Are you thriving at work?
Often, I hear leaders in work situations where they feel unhappy, don’t feel like themselves, and are convinced that the problem must be about them. They take responsibility, thinking that if they could just figure out how to work better with this one colleague, or fit in better with a team, or if they could just work harder or in a different way, they could make it work.
While it’s great to own up to your challenges, you can’t always fix a work problem by putting your shoulder to the wheel. In fact, I have frequently found that leaders can gain in happiness and energy by making sure they are working in the right context based on their own style, values, and other attributes. Like a sun-loving plant in a shady corner of the garden, sometimes a leader isn’t feeling like their best self because they are in the wrong situation.
For instance, you may not be thriving because you aren’t aligned with the people you work with, the leaders of the company, or your boss. You might not be in agreement with the values of the company culture, how people interact, company priorities, or transparency of leadership. Something about where you work may not sit well or right for you. Sometimes it might be clear what these things are when you give it some thought, or sometimes it is just a gut feeling, where you can’t point to one exact issue. Some people like direct cultures that are more intense, some like more indirect, easygoing cultures; some are drawn to formal workplaces, and others to relaxed and informal ones.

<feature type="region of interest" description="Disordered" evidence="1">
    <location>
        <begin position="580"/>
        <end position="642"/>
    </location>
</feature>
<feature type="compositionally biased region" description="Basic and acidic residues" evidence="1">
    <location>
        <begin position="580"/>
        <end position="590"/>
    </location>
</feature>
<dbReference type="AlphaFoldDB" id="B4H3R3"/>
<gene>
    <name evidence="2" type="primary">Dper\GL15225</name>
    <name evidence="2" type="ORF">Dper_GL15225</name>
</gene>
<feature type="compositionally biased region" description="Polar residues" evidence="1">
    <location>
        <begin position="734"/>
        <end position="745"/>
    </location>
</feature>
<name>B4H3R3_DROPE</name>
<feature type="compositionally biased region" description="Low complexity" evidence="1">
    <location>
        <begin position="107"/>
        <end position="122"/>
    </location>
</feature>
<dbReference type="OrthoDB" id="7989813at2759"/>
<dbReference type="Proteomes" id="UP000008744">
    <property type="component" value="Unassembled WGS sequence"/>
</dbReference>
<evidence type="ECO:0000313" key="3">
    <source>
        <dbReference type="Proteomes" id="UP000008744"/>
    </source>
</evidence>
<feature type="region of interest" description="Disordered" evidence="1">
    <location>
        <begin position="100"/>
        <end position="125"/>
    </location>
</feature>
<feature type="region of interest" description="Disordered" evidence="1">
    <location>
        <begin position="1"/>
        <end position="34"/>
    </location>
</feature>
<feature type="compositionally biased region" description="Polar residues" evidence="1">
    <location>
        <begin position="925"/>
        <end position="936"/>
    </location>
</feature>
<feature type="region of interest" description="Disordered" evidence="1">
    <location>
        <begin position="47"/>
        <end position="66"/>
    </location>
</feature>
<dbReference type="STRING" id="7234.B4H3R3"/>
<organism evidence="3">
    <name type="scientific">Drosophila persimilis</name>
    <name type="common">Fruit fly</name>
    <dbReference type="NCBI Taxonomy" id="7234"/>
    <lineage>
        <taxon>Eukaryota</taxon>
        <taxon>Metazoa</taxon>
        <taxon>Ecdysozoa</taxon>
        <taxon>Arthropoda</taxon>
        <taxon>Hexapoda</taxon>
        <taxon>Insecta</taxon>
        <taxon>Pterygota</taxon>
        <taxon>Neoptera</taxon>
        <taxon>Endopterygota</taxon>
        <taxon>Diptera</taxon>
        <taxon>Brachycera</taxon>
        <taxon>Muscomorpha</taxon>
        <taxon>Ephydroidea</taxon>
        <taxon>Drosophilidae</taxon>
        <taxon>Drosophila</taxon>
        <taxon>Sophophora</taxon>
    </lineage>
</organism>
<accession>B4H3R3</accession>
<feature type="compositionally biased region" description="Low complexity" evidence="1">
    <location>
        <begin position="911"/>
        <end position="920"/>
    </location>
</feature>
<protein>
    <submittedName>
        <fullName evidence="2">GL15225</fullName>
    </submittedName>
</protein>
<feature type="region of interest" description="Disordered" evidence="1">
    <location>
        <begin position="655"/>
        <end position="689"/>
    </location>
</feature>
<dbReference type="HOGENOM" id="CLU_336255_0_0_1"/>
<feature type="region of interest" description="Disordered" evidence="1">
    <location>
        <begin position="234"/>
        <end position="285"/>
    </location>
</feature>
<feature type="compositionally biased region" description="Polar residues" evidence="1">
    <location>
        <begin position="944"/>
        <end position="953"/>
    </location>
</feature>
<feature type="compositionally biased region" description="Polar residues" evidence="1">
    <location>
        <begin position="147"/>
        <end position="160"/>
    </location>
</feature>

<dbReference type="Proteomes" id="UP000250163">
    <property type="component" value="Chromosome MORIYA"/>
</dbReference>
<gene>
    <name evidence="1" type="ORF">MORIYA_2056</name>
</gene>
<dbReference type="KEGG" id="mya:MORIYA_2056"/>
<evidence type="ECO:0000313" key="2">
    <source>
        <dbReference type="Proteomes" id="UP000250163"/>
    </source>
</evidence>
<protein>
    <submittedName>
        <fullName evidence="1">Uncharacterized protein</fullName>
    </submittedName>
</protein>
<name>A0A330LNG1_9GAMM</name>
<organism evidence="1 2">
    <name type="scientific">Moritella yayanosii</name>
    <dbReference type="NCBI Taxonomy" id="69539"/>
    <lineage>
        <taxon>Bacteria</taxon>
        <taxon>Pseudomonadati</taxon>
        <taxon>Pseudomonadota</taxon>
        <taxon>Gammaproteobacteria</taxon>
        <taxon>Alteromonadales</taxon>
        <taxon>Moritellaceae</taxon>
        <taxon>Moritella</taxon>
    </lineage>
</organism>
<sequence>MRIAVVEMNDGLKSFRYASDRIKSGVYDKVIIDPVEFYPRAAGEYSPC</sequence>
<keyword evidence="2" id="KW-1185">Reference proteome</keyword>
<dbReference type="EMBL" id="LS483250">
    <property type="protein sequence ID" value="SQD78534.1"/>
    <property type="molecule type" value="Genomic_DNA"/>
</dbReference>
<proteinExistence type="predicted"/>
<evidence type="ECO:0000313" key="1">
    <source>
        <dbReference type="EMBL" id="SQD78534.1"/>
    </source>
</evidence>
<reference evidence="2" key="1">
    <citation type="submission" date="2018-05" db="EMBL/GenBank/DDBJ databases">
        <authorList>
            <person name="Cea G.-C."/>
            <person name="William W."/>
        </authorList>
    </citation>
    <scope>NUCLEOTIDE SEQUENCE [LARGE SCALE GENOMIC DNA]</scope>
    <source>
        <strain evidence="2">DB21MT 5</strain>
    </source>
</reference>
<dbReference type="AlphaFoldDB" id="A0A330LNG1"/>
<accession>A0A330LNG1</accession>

What I know is that if your context is wrong, it will be hard to feel content, whether at work, at home, or in your community. Figuring out where you thrive and what you need to be your best self is the key to success. The sooner you can understand what situation is best for you, and adjust accordingly, the better.
I have observed in my work that when people stay too long in environments where they don’t thrive, or shine, they start to become a smaller self versus their biggest and best self. They become hard on themselves to make it work and they push through, or wait and hope things improve. They wait one more year and then one becomes two. It’s a leadership skill to know when to leave, and to know when it’s not about a lack of ability, but about a context that isn’t right for you.
If work has felt uncomfortable for you for a long time, pay attention to that. Think about which contexts make you feel most alive and productive, like your best self, and work towards putting yourself in those places where you can best thrive.